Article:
I am working with her on her writing assignments. She does the keyword outline, and then we discuss it. Yesterday, was asking about one of the words she chose, and if she thought another word might have been more helpful. She started crying saying she was not good at it. At little later after getting settled down, we were putting the paragraph together from the outline. I was asking her questions about the paragraph to prompt her as she was putting words together for a sentence. We had tears again.
Math is a constant battle. I have cut her lessons in half to help her get through them. There were days she would take two hours to do her math. I tired working for ten minutes, taking a break, work some more. I tried do three problems and get up and do ten jumping jacks (or run around the house). I tried doing a portion and then do another subject and then come back to it. I also tried having her work the problems out loud. Cutting the lessons in half has definitely helped. She seems to be able to get through it without as many battles.
She hates any type of correction. She immediately goes to "I'm no good at this," and shuts down. Once she has shut down, she will either not do anything or she will act like she knows absolutely nothing. I can ask her what two plus two is, and she will tell me she doesn't know.
We also have battles when she doesn't want to do something. There have been times she has told me she won't do something I ask her to do. She tells me no (with a foot stomp and all). She will scream at me, I will ask her to go to her room to settle down a little, she still stomp off screaming at me.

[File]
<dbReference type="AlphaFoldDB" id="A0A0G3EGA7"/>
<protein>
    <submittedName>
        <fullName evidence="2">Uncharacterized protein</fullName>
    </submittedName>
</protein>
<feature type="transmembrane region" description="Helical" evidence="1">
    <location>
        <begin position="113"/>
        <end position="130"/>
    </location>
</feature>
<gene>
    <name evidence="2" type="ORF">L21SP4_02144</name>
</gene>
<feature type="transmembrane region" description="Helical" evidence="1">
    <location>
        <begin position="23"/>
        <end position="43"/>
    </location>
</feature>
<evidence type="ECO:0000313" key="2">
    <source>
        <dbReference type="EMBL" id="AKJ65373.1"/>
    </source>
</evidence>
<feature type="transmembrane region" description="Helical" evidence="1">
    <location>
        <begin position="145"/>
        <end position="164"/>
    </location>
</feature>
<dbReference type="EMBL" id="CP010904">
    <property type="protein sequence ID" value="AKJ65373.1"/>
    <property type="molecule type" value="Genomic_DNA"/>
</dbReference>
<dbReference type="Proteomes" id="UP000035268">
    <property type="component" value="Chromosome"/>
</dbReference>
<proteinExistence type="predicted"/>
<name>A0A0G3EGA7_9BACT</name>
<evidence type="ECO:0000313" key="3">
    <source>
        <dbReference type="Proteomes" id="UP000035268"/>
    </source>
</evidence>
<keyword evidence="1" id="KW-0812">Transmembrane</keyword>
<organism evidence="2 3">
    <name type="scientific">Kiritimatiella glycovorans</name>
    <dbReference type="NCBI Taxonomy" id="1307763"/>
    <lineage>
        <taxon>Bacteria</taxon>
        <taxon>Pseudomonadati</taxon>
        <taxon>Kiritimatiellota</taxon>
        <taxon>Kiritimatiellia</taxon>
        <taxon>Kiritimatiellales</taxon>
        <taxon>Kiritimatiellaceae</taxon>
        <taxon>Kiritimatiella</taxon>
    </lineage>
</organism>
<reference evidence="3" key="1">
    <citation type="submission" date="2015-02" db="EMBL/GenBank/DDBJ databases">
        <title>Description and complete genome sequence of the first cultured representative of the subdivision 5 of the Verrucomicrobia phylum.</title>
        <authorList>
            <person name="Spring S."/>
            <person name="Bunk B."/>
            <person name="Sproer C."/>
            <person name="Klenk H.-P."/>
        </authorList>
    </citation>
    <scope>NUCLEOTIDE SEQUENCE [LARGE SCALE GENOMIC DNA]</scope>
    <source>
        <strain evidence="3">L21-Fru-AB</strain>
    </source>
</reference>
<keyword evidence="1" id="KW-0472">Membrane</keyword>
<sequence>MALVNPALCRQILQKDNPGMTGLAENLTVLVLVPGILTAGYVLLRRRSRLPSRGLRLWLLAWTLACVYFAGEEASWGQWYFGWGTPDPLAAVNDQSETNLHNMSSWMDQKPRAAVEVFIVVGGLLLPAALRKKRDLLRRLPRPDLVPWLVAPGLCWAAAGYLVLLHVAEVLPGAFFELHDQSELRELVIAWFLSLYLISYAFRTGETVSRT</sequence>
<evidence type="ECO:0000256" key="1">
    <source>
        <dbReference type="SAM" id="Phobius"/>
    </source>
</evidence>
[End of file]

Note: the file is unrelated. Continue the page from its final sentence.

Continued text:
We belong to a homeschool co-op, and the kids do short presentations each week. The mom who leads the presentations will choose the order the kids will go in. She likes to go last. We have had weeks were she is not able to go last. She has refused to do her presentation and will sit and cry because she did not get her way.
I had been checking her work with every subject and checking off when it was done. We had a week last year where we found out she was lying to me about getting her work done, so before she could be done with the subject I checked it. I had a day last week, where I got behind checking work. I had sick twins and I was sick. She was telling me work was finished when it wasn't, so I told her I needed to check everything again before she could move on. She lost it. I asked her for her assignment sheet, and she wouldn't give it to me. I honestly don't remember how that one resolved, I did her her assignment sheet, and she has been bringing it to me again.